Another cost of not getting a college degree is decreased optionality to make a career change. More employers are hiring people with college degrees in jobs that did not previously require those credentials, and this is especially true in tight labor markets. According to a 2014 CareerBuilder national survey of more than 2,000 hiring managers and human resources professionals across industries and company sizes, 30 percent are hiring more college-educated workers for positions that were previously held by high school graduates.

  1. Limiting our personal knowledge base

Post-secondary credentials are the table stakes in the game of life and not just the workplace. Higher education provides students the ability to grow and develop as a human being over the course of a lifetime, helping them learn, and acquire knowledge in a variety of subject areas. It is no longer good enough to receive on-the-job training or take a few college courses for credits. These days the ability to positively flourish in society, both personally and professionally, requires more rigorous training and a completed college degree. Results from McGraw Hill Education’s 2017 annual Future Workforce Survey indicate that students will feel fulfilled in their career if they have opportunities to learn and grow as a professional. With a college degree, one can develop skills like critical and abstract thinking, which are desirable both personally and professionally. Finishing college can also be a learning structure that sets one up for a lifetime of satiating curiosity, problem-solving and positively contributing to society. In fact, according to a 2016 College Board study (Ma, Pender, & Welcher), college graduates show higher rates of civic engagement and volunteerism at more than twice the rate of high-school graduates.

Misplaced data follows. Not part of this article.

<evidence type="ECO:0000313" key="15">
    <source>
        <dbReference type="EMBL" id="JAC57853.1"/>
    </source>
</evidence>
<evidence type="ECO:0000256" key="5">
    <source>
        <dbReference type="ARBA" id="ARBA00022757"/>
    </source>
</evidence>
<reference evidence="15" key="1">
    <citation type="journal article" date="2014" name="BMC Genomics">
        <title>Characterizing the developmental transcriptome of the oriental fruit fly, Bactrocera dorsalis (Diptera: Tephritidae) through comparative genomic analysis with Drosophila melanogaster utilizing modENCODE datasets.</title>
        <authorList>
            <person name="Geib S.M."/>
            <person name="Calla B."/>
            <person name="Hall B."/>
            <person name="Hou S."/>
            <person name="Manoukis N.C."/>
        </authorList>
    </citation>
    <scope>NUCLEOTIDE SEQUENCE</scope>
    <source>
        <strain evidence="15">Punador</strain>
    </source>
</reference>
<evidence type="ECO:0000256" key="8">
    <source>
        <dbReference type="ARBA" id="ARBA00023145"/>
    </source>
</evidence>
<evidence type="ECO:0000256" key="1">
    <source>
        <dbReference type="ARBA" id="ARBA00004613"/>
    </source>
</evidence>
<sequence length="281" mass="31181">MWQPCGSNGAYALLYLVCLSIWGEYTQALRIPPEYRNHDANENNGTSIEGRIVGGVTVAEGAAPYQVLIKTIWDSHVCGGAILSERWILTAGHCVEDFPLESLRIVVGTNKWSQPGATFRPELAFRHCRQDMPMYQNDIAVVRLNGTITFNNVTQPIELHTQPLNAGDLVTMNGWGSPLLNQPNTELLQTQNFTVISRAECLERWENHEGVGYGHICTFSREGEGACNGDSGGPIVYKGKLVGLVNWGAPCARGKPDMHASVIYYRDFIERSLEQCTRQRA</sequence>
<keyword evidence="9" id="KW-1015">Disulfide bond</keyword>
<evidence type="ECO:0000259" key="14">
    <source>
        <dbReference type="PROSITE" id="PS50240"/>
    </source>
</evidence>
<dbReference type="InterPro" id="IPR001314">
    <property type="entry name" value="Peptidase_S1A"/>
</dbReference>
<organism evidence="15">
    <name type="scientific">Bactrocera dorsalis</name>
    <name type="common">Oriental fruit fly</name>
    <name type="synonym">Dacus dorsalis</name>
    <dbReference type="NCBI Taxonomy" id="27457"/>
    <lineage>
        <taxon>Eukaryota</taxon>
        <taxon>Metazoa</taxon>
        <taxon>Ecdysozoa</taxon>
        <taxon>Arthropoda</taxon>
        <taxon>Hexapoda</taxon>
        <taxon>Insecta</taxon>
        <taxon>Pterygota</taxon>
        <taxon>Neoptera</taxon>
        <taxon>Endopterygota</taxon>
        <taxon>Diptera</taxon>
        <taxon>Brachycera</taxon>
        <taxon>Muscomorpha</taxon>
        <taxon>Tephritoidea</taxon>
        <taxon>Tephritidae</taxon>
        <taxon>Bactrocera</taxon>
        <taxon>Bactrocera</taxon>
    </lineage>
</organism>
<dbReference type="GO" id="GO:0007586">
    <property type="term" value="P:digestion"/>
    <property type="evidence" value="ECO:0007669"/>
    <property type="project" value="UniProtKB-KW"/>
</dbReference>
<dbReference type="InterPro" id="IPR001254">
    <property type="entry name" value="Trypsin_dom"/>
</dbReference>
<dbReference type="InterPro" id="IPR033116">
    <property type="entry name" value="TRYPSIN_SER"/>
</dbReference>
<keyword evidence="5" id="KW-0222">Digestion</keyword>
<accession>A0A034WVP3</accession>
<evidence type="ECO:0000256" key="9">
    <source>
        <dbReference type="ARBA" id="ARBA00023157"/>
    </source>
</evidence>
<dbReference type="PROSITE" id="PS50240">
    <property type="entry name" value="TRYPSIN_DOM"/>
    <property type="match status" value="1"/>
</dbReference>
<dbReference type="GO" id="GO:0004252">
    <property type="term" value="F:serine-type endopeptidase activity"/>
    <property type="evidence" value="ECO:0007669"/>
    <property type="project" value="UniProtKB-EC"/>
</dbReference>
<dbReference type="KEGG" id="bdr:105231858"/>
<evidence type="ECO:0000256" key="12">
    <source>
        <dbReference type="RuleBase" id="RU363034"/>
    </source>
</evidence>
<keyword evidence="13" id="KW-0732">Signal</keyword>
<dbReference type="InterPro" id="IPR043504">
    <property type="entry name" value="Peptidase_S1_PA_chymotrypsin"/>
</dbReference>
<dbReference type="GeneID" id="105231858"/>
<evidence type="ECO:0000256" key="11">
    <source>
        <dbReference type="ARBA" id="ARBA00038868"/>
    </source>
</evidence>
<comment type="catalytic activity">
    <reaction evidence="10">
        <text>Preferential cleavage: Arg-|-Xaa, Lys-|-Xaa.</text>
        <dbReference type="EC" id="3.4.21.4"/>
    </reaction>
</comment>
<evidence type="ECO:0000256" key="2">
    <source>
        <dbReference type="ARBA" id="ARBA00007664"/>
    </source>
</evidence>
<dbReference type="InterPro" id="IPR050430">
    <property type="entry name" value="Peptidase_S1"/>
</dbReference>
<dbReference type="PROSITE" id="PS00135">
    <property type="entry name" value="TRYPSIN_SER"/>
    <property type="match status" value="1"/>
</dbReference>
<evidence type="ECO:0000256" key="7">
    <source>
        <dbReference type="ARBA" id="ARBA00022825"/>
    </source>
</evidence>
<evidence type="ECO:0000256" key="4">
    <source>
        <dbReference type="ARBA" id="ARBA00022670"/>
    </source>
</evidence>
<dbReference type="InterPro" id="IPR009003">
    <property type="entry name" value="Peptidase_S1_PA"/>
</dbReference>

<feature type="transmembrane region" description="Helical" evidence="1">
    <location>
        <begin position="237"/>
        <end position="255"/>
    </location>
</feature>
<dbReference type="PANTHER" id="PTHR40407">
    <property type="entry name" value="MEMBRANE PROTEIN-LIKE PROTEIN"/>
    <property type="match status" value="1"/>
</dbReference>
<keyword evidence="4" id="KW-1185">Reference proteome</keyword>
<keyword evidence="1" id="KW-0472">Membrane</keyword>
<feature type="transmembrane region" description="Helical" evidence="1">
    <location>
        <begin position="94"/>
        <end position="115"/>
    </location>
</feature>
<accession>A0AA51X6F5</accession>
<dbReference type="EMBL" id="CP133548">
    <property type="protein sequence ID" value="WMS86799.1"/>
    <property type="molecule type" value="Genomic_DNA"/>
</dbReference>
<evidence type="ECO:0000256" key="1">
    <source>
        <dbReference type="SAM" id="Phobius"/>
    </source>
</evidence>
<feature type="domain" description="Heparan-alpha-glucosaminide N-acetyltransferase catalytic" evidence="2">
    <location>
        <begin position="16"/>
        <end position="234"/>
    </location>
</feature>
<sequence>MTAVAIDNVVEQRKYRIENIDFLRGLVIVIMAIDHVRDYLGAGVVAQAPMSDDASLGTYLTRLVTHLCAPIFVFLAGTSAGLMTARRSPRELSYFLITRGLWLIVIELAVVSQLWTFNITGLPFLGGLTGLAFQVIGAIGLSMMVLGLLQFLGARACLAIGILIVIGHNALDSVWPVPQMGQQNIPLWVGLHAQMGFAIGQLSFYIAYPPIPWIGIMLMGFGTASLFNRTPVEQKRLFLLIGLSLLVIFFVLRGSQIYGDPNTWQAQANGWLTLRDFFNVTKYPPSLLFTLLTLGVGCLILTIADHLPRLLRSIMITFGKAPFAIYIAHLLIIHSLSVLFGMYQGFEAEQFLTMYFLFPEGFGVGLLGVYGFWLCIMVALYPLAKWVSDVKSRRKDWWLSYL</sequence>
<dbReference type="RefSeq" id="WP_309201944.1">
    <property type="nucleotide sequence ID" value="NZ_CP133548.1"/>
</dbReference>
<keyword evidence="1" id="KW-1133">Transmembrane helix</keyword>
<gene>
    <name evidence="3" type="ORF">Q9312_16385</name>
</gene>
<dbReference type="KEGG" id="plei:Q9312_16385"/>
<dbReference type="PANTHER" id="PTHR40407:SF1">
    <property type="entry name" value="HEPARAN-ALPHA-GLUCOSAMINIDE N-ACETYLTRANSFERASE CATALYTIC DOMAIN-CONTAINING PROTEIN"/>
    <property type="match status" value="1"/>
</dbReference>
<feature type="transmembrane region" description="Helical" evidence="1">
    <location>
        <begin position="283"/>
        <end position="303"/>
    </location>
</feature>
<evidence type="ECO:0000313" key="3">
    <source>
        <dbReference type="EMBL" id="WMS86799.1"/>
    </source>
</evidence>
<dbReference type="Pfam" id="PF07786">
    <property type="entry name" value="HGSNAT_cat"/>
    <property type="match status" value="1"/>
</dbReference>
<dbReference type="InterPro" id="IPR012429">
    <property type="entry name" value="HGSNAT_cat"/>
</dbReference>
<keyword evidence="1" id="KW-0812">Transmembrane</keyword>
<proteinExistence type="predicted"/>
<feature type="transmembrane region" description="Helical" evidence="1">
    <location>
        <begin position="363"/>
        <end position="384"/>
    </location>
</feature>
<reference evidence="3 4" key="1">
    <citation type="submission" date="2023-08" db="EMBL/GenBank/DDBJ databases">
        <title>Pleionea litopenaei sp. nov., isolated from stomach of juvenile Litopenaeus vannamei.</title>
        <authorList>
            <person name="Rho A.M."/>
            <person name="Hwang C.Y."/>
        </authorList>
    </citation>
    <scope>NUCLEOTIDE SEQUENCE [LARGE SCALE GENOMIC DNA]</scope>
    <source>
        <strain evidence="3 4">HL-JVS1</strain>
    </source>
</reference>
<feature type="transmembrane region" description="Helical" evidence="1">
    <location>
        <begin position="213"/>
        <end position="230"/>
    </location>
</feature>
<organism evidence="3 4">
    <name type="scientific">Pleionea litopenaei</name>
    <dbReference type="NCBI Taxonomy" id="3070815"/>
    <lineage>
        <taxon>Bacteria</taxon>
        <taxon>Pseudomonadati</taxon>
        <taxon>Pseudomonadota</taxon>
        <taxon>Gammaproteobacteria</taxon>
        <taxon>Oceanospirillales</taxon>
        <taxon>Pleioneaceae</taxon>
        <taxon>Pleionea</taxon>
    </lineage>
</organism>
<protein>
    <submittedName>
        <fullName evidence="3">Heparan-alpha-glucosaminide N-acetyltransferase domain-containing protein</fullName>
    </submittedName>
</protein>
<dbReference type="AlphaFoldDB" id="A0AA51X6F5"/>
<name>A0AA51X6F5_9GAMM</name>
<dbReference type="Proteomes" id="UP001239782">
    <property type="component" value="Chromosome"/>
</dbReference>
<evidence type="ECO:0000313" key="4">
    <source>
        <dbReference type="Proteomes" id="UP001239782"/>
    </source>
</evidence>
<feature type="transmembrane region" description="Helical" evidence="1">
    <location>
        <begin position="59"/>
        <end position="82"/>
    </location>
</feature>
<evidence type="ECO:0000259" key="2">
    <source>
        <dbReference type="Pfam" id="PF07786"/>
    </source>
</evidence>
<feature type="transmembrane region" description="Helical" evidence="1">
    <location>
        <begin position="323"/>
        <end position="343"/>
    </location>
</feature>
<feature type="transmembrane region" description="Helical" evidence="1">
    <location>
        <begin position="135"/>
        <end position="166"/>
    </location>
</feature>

1. Decreasing health and happiness

Those with a college degree generally will lead a more healthy and happy life as compared with those not possessing post-secondary credentials. A recent study from the University of Maine (Trostel) purports that those with higher education live healthier, happier lives and contribute to the economic prosperity of communities. The study finds that college graduates report having “good” or “very good” health 44 percent more compared to those without a degree, and are more likely to exercise, wear seat belts, regularly see a doctor, maintain a healthy weight and not smoke. It should be no surprise that college graduates have a life expectancy of seven years longer than those with no post-secondary education. In fact, a survey of more than 3,000 adults by the Pew Research Center indicates that college graduates also have a higher likelihood of being happy, with 42 percent reporting being very happy compared with 30 percent of those with high school or less schooling.

Pay It Forward and Join the Future Workforce

Beyond the financial, let’s regard obtaining a college degree as an investment the development of a human being. As a college instructor helping to prepare hundreds of students for the workplace each year, and regularly hearing from former students about how finishing college was essential to their personal and professional success, I see every day how finishing college is an investment in our development as human beings.

Attainment of a post-secondary degree can positively enhance students’ lives and the lives of all of those around them. So for students on the fence about pursuing a post-secondary education, I encourage you to explore degree programs and schools for the right fit with your interests, and identify options to address college affordability. For those in college, feel firm with your intentions and commitment, and please finish what you’ve started. And remember to ask yourself, can you afford to pass it up?


CareerBuilder. (2014). Education Requirements for Employment on the Rise, According to CareerBuilder Survey 3&sd=3%2F20%2F2014

Carnevale, Anthony P., Rose, Stephen J., Cheah, Ban. (2011). The College Payoff. Georgetown University Center on Education and the Workforce

McGraw-Hill Education. (2017). 2017 Future Workforce Survey

Ma, Jennifer., Pender, Matea., Welch, Meredith. (2016). Education Pays 2016. CollegeBoard

Trostel, Philip. (2015). It’s Not Just the Money. Lumina Foundation

About the Author

Christopher G. Bona is adjunct faculty at Purdue University’s Brian Lamb School of Communication. He teaches a mix of business and communications courses.